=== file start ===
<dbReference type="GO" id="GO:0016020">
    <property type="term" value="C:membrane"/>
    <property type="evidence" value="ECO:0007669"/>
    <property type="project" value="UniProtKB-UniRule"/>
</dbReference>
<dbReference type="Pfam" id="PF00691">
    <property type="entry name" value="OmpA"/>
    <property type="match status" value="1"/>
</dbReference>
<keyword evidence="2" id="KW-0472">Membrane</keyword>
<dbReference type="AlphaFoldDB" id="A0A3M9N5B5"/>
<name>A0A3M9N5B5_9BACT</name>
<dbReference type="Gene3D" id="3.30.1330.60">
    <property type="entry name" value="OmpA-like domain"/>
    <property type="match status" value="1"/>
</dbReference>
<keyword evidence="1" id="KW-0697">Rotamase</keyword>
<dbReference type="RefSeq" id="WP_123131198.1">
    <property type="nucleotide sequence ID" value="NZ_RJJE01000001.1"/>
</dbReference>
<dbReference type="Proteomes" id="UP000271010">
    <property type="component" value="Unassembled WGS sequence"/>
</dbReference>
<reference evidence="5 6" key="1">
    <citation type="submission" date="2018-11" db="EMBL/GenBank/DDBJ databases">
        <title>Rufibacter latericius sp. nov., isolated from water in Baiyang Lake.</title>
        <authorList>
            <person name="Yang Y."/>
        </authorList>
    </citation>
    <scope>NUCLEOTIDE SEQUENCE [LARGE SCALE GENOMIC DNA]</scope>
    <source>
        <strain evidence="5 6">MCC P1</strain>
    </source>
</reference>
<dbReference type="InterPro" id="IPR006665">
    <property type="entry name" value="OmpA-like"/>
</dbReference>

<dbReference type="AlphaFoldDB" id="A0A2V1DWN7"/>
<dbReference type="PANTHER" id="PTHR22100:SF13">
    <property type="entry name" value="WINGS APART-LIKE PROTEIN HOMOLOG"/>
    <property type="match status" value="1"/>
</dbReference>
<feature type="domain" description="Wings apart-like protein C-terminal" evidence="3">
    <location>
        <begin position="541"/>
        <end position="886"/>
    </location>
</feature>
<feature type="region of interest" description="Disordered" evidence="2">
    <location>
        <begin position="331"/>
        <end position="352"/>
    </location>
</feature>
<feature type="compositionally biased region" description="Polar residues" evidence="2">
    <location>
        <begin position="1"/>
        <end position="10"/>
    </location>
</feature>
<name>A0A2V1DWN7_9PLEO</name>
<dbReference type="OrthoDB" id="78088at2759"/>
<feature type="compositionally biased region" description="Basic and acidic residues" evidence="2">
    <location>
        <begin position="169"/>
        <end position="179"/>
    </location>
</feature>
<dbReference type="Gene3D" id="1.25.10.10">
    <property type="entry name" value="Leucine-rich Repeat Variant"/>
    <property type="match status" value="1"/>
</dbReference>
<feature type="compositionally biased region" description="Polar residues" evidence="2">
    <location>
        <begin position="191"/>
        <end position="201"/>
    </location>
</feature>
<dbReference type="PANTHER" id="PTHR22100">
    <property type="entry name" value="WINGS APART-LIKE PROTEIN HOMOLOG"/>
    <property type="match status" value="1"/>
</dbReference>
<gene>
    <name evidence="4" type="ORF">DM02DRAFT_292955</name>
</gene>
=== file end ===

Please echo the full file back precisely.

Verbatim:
<dbReference type="GO" id="GO:0016020">
    <property type="term" value="C:membrane"/>
    <property type="evidence" value="ECO:0007669"/>
    <property type="project" value="UniProtKB-UniRule"/>
</dbReference>
<dbReference type="Pfam" id="PF00691">
    <property type="entry name" value="OmpA"/>
    <property type="match status" value="1"/>
</dbReference>
<keyword evidence="2" id="KW-0472">Membrane</keyword>
<dbReference type="AlphaFoldDB" id="A0A3M9N5B5"/>
<name>A0A3M9N5B5_9BACT</name>
<dbReference type="Gene3D" id="3.30.1330.60">
    <property type="entry name" value="OmpA-like domain"/>
    <property type="match status" value="1"/>
</dbReference>
<keyword evidence="1" id="KW-0697">Rotamase</keyword>
<dbReference type="RefSeq" id="WP_123131198.1">
    <property type="nucleotide sequence ID" value="NZ_RJJE01000001.1"/>
</dbReference>
<dbReference type="Proteomes" id="UP000271010">
    <property type="component" value="Unassembled WGS sequence"/>
</dbReference>
<reference evidence="5 6" key="1">
    <citation type="submission" date="2018-11" db="EMBL/GenBank/DDBJ databases">
        <title>Rufibacter latericius sp. nov., isolated from water in Baiyang Lake.</title>
        <authorList>
            <person name="Yang Y."/>
        </authorList>
    </citation>
    <scope>NUCLEOTIDE SEQUENCE [LARGE SCALE GENOMIC DNA]</scope>
    <source>
        <strain evidence="5 6">MCC P1</strain>
    </source>
</reference>
<dbReference type="InterPro" id="IPR006665">
    <property type="entry name" value="OmpA-like"/>
</dbReference>

<dbReference type="AlphaFoldDB" id="A0A2V1DWN7"/>
<dbReference type="PANTHER" id="PTHR22100:SF13">
    <property type="entry name" value="WINGS APART-LIKE PROTEIN HOMOLOG"/>
    <property type="match status" value="1"/>
</dbReference>
<feature type="domain" description="Wings apart-like protein C-terminal" evidence="3">
    <location>
        <begin position="541"/>
        <end position="886"/>
    </location>
</feature>
<feature type="region of interest" description="Disordered" evidence="2">
    <location>
        <begin position="331"/>
        <end position="352"/>
    </location>
</feature>
<feature type="compositionally biased region" description="Polar residues" evidence="2">
    <location>
        <begin position="1"/>
        <end position="10"/>
    </location>
</feature>
<name>A0A2V1DWN7_9PLEO</name>
<dbReference type="OrthoDB" id="78088at2759"/>
<feature type="compositionally biased region" description="Basic and acidic residues" evidence="2">
    <location>
        <begin position="169"/>
        <end position="179"/>
    </location>
</feature>
<dbReference type="Gene3D" id="1.25.10.10">
    <property type="entry name" value="Leucine-rich Repeat Variant"/>
    <property type="match status" value="1"/>
</dbReference>
<feature type="compositionally biased region" description="Polar residues" evidence="2">
    <location>
        <begin position="191"/>
        <end position="201"/>
    </location>
</feature>
<dbReference type="PANTHER" id="PTHR22100">
    <property type="entry name" value="WINGS APART-LIKE PROTEIN HOMOLOG"/>
    <property type="match status" value="1"/>
</dbReference>
<gene>
    <name evidence="4" type="ORF">DM02DRAFT_292955</name>
</gene>